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              Plasma glucose-lowering effect of tramadol in streptozotocin-induced diabetic rats.

              The effect of tramadol on the plasma glucose level of streptozotocin (STZ)-induced diabetic rats was investigated. A dose-dependent lowering of plasma glucose was seen in the fasting STZ-induced diabetic rats 30 min after intravenous injection of tramadol. This effect of tramadol was abolished by pretreatment with naloxone or naloxonazine at doses sufficient to block opioid mu-receptors. However, response to tramadol was not changed in STZ-induced diabetic rats receiving p-chlorophenylalanine at a dose sufficient to deplete endogenous 5-hydroxytrptamine (5-HT). Therefore, mediation of 5-HT in this action of tramadol is ruled out. In isolated soleus muscle, tramadol enhanced the uptake of radioactive glucose in a concentration-dependent manner. The stimulatory effects of tramadol on glycogen synthesis were also seen in hepatocytes isolated from STZ-induced diabetic rats. The blockade of these actions by naloxone and naloxonazine indicated the mediation of opioid mu-receptors. The mRNA and protein levels of the subtype 4 form of glucose transporter in soleus muscle were increased after repeated treatments for 4 days with tramadol in STZ-induced diabetic rats. Moreover, similar repeated treatments with tramadol reversed the elevated mRNA and protein levels of phosphoenolpyruvate carboxykinase in the liver of STZ-induced diabetic rats. These results suggest that activation of opioid mu-receptors by tramadol can increase the utilization of glucose and/or decrease hepatic gluconeogenesis to lower plasma glucose in diabetic rats lacking insulin.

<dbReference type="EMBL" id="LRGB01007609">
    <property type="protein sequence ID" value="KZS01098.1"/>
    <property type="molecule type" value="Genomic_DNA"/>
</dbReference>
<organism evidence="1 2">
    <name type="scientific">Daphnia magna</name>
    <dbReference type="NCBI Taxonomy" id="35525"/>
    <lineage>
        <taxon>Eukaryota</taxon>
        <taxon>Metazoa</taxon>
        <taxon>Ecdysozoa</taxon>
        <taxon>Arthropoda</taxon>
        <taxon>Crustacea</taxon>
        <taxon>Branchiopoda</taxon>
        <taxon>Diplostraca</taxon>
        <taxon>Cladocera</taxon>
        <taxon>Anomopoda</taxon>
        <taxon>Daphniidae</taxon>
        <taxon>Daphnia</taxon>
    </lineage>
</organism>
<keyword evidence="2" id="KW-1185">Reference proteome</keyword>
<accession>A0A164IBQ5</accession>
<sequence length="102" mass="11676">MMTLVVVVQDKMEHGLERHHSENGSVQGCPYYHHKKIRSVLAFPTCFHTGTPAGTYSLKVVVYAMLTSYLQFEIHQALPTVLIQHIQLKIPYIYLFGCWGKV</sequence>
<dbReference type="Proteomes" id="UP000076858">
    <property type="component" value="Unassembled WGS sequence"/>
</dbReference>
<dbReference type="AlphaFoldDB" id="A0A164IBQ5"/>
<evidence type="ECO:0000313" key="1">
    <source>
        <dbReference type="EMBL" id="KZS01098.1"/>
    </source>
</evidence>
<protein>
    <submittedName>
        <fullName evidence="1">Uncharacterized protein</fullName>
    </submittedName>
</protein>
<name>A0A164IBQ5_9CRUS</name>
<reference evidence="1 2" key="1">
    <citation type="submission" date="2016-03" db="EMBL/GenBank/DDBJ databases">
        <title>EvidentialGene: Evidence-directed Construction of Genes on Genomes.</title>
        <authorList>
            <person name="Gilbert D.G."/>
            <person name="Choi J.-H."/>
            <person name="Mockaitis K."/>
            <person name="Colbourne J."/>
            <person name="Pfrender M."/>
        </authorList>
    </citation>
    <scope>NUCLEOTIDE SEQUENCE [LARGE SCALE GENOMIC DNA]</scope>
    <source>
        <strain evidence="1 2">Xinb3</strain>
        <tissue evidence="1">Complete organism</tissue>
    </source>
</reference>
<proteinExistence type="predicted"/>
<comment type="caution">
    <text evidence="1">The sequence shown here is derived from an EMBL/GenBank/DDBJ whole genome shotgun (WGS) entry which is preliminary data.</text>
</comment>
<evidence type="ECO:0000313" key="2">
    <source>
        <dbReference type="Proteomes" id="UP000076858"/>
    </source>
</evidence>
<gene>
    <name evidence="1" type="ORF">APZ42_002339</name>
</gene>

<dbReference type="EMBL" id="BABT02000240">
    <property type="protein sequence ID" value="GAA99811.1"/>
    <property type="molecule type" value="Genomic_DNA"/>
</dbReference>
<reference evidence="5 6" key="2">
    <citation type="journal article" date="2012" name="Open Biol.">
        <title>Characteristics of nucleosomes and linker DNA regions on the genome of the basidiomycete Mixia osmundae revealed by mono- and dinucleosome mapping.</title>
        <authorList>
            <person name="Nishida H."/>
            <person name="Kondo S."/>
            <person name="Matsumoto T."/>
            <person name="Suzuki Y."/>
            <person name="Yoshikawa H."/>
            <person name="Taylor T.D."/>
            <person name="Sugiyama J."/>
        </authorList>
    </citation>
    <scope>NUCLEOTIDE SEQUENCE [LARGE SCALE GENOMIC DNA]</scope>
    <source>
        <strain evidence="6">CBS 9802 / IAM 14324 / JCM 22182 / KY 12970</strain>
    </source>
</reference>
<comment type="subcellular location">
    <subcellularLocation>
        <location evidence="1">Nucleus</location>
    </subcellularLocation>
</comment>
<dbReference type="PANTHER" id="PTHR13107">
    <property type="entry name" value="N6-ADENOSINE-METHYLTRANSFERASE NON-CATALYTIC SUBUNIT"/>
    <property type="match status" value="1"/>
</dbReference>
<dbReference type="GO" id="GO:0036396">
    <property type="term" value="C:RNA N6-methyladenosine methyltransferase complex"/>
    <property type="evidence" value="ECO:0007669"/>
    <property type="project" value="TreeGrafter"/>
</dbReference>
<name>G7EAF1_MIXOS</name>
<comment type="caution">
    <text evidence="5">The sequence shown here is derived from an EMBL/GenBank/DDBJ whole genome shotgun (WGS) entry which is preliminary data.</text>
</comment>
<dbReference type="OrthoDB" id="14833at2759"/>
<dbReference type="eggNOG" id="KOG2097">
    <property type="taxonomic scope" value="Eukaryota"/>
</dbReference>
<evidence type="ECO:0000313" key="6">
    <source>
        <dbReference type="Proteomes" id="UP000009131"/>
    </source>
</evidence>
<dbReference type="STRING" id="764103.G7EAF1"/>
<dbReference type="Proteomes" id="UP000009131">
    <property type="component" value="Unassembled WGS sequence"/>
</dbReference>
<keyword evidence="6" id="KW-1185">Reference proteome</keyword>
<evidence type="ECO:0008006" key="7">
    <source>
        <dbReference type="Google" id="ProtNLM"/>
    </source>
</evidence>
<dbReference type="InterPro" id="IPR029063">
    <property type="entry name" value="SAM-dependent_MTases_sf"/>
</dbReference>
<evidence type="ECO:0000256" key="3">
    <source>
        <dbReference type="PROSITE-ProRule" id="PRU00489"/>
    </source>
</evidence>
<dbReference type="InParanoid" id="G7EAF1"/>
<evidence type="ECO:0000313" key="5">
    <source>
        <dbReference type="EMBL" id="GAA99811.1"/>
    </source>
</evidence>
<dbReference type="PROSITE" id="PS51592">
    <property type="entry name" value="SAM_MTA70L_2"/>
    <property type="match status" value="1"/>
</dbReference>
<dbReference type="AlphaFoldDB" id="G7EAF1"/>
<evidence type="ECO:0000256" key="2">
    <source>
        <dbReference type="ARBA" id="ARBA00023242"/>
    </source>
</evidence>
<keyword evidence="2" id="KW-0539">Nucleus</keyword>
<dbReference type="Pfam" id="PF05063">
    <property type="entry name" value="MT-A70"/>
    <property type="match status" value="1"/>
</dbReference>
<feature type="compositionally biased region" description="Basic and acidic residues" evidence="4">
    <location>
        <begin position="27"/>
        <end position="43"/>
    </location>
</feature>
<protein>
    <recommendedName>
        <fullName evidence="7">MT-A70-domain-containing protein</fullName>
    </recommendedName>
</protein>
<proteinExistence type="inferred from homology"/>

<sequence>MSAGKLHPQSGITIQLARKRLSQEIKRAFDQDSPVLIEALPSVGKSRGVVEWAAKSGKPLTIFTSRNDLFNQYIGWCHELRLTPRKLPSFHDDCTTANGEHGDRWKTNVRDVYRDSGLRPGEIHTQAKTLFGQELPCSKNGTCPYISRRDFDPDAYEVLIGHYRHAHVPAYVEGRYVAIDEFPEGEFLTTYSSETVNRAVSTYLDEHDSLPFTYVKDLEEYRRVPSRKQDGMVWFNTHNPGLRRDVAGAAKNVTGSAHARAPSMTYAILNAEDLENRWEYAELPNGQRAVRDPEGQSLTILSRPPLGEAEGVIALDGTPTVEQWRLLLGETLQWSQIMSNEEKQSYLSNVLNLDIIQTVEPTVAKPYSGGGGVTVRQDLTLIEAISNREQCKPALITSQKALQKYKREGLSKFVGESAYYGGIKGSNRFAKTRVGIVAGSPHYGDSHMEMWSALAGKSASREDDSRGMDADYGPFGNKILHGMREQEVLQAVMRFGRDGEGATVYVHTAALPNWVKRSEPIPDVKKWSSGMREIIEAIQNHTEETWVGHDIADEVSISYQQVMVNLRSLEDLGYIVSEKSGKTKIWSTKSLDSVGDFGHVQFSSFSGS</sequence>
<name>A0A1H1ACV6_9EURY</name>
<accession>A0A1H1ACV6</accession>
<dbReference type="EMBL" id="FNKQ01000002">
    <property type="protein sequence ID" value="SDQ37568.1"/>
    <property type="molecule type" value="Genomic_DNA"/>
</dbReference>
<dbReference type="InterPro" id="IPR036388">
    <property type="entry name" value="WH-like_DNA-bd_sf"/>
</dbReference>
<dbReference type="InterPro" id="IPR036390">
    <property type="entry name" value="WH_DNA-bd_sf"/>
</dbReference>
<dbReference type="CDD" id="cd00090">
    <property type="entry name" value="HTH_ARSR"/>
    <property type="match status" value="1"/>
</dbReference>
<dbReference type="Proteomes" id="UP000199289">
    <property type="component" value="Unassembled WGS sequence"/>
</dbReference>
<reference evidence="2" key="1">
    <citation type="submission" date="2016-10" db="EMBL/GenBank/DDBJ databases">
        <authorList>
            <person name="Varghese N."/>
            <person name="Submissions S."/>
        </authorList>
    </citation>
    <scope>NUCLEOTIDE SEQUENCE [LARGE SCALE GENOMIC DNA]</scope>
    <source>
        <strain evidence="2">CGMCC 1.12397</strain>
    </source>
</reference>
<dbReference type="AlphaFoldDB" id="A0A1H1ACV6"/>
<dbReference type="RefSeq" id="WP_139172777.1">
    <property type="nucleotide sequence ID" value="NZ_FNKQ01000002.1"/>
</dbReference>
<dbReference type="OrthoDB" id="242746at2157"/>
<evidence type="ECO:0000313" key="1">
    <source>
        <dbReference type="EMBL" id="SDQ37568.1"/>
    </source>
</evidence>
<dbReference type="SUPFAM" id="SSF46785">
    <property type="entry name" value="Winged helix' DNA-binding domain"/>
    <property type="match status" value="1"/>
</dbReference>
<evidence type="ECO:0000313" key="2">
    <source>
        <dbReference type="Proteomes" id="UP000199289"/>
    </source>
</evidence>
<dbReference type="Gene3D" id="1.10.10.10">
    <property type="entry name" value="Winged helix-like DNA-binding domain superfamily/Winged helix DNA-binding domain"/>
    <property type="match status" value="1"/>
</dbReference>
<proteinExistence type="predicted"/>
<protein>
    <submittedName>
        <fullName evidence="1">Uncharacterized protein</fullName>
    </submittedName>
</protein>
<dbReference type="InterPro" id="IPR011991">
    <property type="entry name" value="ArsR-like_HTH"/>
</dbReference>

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                Author and article information

                Journal
                Saudi J Med Med Sci
                Saudi J Med Med Sci
                SJMMS
                Saudi Journal of Medicine & Medical Sciences
                Medknow Publications & Media Pvt Ltd (India )
                1658-631X
                2321-4856
                Jan-Apr 2016
                02 December 2015
                : 4
                : 1
                : 35-37
                Affiliations
                [1 ]Department of Paediatrics, Aminu Kano Teaching Hospital, Bayero University, Kano, Nigeria
                [2 ]Department of Nursing, Aminu Kano Teaching Hospital, Kano, Nigeria
                Author notes
                Correspondence: Dr. Ibrahim Aliyu, Department of Paediatrics, Aminu Kano Teaching Hospital, Kano, Nigeria. E-mail: ibrahimaliyu2006@ 123456yahoo.com
                Article
                SJMMS-4-35
                10.4103/1658-631X.170892
                6298260
                Copyright: © 2016 Saudi Journal of Medicine and Medical Sciences

                This is an open access article distributed under the terms of the Creative Commons Attribution-NonCommercial-ShareAlike 3.0 License, which allows others to remix, tweak, and build upon the work non-commercially, as long as the author is credited and the new creations are licensed under the identical terms.

                Categories
                Case Report

                tramadol, overdose, hypoglycemia, analgesic